BC’s heat wave tops Environment Canada’s list of top weather events in 2021

Record-breaking heat in British Columbia topped Canada’s list of the most important weather events in Canada for environment and climate change for the past year.

The weather bureau released its annual list of top weather events on Thursday, with the heat wave landing in first place, closely followed by the recent flooding in BC.

Overall, weather conditions in British Columbia were mentioned in at least five of the ten entries.

“In 26 years since the release of the Top 10 Weather Events, there has been nothing quite like this year, where Canadians have endured such a torrent of weather extremes,” Environment Canada said in the report.

“While we cannot attribute any weather event to human-induced climate change, the evidence is compelling — we are experiencing more intense and frequent extreme weather. Climate change is leading to more frequent and intense disasters worldwide.”

Here’s a detailed breakdown of Environment Canada’s key 2021 weather events:


On June 29, the city of Lytton, BC experienced a “Death Valley moment” when temperatures hit a new Canadian record of 49.6 C.

It was the third consecutive day that Lytton had set a new Canadian heat record. It was hotter in Lytton than has ever been recorded in both Europe and South America.

On June 30, a wildfire destroyed 90 percent of the city, killing two people and displacing 1,200 others.


BC flood

On Nov. 13, the first of seven “atmospheric rivers” descended to British Columbia’s south coast, where massive amounts of rain, combined with already swampy conditions, “triggered a torrent of flooding,” according to Environment Canada.

The floods have washed away or covered several highways with debris, killed thousands of animals and wreaked havoc on Canada’s supply chain.

The agency estimates it to be probably the most destructive and costliest weather disaster in Canadian history.


Historians compared the drought in the Prairies this summer to the Great Depression, and by the end of the season, several communities had declared the states an ecological disaster.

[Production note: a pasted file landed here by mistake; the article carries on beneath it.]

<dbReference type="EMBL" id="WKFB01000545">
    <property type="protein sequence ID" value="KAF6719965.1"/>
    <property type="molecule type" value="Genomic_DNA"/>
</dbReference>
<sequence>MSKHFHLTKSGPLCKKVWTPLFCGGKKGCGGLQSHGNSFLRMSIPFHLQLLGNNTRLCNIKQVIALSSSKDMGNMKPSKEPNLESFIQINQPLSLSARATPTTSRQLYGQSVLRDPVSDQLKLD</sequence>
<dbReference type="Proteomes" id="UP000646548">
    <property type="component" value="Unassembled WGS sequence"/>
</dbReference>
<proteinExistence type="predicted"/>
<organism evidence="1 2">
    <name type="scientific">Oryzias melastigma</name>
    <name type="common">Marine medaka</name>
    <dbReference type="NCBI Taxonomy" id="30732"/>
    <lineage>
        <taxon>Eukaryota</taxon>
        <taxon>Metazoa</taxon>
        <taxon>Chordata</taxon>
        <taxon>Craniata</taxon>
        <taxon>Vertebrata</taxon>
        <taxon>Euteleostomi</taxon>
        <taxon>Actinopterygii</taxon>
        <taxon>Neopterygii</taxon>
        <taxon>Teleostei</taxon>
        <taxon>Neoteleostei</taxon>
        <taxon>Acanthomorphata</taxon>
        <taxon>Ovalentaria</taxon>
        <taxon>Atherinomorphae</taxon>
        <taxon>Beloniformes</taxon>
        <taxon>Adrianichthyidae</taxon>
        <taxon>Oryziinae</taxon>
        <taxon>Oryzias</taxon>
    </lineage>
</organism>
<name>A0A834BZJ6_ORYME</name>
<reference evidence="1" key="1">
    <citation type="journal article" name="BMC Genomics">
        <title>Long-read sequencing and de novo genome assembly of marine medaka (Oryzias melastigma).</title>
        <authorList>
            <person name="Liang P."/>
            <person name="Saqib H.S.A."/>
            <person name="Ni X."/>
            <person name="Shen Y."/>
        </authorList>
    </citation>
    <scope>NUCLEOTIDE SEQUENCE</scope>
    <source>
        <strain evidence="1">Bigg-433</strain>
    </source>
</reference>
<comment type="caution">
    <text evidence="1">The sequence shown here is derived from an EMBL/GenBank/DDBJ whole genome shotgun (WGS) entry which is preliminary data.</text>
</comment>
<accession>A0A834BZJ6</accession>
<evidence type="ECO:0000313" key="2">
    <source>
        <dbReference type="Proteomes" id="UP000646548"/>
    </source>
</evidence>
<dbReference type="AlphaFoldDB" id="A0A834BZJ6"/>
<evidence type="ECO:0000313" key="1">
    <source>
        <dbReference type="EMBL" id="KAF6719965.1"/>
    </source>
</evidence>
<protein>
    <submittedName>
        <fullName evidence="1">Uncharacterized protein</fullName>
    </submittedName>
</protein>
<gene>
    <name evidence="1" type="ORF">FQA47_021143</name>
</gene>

It was one of the driest summers in 75 years.

A week before Canadians were due to start harvesting their crops, the Canadian Drought Monitor classified 99 percent of the prairie’s agricultural landscape as a drought.


BC wildfire

Canada’s wildfire season started about a month earlier in 2021 and resulted in about 2,500 more wildfires than in 2020.

Only British Columbia reported 1,522 this year, destroying an area 1.5 times the size of Prince Edward Island.

On July 10, there were uncontrollable wildfires in all provinces and territories except Atlantic Canada and Nunavut.


Canada’s summer was the fifth warmest in 74 years, leading to heat records across the country.

In 2021, there were a total of four significant heat waves, defined by Humidex readings above 40 degrees, afternoons above 30 degrees and nights above 20 degrees.


Barrie Tornado

While tornadoes with a rating of two or higher are rare in Canada, this year there were several that reached that rating.

On June 21, several tornadoes — including one EF2 — struck parts of Quebec, claiming the province’s first tornado victim in 27 years. More than 100 houses suffered major damage.

Another EF2 tornado touched down in Barrie, Ont. on July 15, where it damaged 150 homes and nearly 700 vehicles. There were six other EF2 tornadoes that day, although they weren’t as destructive.


Near-simultaneous Arctic blasts from Siberia and Greenland left Canada in a deep freeze for part of February.

By the weekend of Feb. 14, every square mile of land was frozen, but the worst came in the Prairies, where parts hit as low as -55 degrees.

In Winnipeg, the record cold of -38.8 degrees on Feb. 13 in the city was colder than the tip of Mount Everest.

At a charity hockey game in Edmonton, freezing temperatures contributed to the pucks exploding after colliding with the post.


Hail storm victim Skyview struggles with insurer

On July 2, a storm hit Calgary with 50 millimeters of rain and hail the size of golf balls.

The storm led to clogged sewers, flooding and sewers. In total, it cost an estimated $555 million in insurance claims.

A hailstorm in Calgary that caused $1 billion in damage was the most significant weather event last year.


Hurricane Larry

On September 2, Hurricane Larry entered Canadian waters as a Category 2 hurricane, but did not make landfall in Newfoundland until September 11.

The hurricane caused widespread outages in the province and eroded several roads along the coastline, although most Newfoundlanders were prepared for the storm.


In mid-January, an atmospheric river in the Pacific Ocean brought intense winds of more than 100 kilometers per hour to Alberta and the Prairies.

Bratt’s Lake, Sask. report wind gusts of 143 kilometers per hour, while the Moose Jaw airport reported 161 kilometers per hour.

Rain in the area then turned to snow, resulting in blizzards that caused poor visibility in the Prairies.